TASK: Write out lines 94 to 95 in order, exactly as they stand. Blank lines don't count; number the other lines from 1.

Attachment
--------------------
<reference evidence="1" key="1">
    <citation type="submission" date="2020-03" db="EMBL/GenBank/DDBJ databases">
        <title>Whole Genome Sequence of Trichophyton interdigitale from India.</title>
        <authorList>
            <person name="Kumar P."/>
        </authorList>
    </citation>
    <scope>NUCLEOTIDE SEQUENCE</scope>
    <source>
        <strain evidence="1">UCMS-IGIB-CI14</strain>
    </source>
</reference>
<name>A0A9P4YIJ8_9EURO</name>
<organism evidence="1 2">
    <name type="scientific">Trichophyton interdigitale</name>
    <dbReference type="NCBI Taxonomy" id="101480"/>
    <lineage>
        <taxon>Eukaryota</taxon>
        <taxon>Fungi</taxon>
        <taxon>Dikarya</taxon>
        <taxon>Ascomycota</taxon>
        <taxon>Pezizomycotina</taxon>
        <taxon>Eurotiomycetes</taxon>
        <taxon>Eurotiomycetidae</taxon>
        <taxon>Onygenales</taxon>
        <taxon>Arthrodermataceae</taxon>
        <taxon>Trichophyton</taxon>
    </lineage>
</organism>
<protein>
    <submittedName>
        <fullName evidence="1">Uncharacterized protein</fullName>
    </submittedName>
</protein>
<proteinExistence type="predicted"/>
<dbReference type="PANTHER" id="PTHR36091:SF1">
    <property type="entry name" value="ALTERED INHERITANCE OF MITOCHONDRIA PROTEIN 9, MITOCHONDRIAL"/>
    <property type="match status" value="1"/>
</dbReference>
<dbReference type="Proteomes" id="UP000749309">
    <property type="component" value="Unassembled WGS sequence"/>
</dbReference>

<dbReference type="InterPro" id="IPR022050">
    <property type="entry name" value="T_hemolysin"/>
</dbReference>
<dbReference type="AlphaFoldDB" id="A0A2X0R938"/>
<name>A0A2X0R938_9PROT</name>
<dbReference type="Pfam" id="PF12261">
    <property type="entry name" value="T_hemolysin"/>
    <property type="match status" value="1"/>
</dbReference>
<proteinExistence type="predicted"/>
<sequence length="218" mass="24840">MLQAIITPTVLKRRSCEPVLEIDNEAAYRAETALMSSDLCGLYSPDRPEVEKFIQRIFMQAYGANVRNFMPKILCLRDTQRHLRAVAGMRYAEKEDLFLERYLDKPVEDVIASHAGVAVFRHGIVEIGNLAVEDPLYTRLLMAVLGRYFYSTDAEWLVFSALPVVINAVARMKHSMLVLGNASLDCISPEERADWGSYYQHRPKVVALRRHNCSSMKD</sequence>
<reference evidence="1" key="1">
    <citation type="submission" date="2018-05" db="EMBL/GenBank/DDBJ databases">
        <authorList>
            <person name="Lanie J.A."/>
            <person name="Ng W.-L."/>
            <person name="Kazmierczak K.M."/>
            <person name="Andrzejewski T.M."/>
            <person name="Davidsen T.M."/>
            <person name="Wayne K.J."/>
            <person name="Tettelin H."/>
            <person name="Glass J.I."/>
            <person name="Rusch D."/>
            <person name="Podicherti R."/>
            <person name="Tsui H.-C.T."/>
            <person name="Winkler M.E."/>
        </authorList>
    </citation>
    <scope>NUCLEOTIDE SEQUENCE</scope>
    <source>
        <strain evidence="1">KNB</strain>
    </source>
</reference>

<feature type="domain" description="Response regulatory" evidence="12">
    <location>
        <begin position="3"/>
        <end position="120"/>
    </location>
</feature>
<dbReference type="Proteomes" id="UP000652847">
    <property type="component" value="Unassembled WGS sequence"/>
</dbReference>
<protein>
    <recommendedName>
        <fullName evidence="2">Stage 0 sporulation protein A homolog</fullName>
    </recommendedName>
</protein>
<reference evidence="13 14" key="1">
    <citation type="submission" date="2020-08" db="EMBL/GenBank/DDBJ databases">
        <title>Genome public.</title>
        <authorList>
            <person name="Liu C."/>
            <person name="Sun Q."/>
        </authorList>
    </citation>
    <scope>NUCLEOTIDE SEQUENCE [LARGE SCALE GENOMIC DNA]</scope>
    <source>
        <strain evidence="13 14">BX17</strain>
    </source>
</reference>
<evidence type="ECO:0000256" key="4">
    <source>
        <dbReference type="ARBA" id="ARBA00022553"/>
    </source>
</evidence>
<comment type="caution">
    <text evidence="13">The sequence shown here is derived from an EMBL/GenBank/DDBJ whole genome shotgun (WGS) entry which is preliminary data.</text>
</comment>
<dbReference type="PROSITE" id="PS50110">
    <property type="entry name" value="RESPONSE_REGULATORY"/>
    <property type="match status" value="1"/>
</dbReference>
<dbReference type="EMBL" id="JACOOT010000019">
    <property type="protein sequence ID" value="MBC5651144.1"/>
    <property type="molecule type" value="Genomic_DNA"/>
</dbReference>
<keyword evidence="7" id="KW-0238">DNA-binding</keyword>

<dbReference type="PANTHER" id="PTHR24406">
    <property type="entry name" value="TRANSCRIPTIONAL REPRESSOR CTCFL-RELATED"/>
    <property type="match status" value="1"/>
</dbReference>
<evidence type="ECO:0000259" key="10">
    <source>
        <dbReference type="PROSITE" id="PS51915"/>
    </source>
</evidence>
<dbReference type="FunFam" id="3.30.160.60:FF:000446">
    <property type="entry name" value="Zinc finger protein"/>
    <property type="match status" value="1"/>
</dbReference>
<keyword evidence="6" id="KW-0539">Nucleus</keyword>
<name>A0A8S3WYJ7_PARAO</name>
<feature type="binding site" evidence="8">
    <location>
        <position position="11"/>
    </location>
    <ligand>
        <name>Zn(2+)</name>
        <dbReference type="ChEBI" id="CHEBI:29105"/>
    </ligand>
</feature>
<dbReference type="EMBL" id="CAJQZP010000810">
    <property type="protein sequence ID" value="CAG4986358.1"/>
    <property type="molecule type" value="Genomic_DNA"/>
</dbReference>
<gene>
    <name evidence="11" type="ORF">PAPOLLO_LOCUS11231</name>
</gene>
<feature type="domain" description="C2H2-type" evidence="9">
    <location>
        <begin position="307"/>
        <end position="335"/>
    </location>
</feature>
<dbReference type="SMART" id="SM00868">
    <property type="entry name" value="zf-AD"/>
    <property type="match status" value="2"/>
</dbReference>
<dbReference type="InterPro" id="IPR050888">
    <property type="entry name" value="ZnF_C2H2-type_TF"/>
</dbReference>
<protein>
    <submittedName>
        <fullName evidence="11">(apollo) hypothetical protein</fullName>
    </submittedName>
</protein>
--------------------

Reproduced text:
            <person name="Liu C."/>
            <person name="Sun Q."/>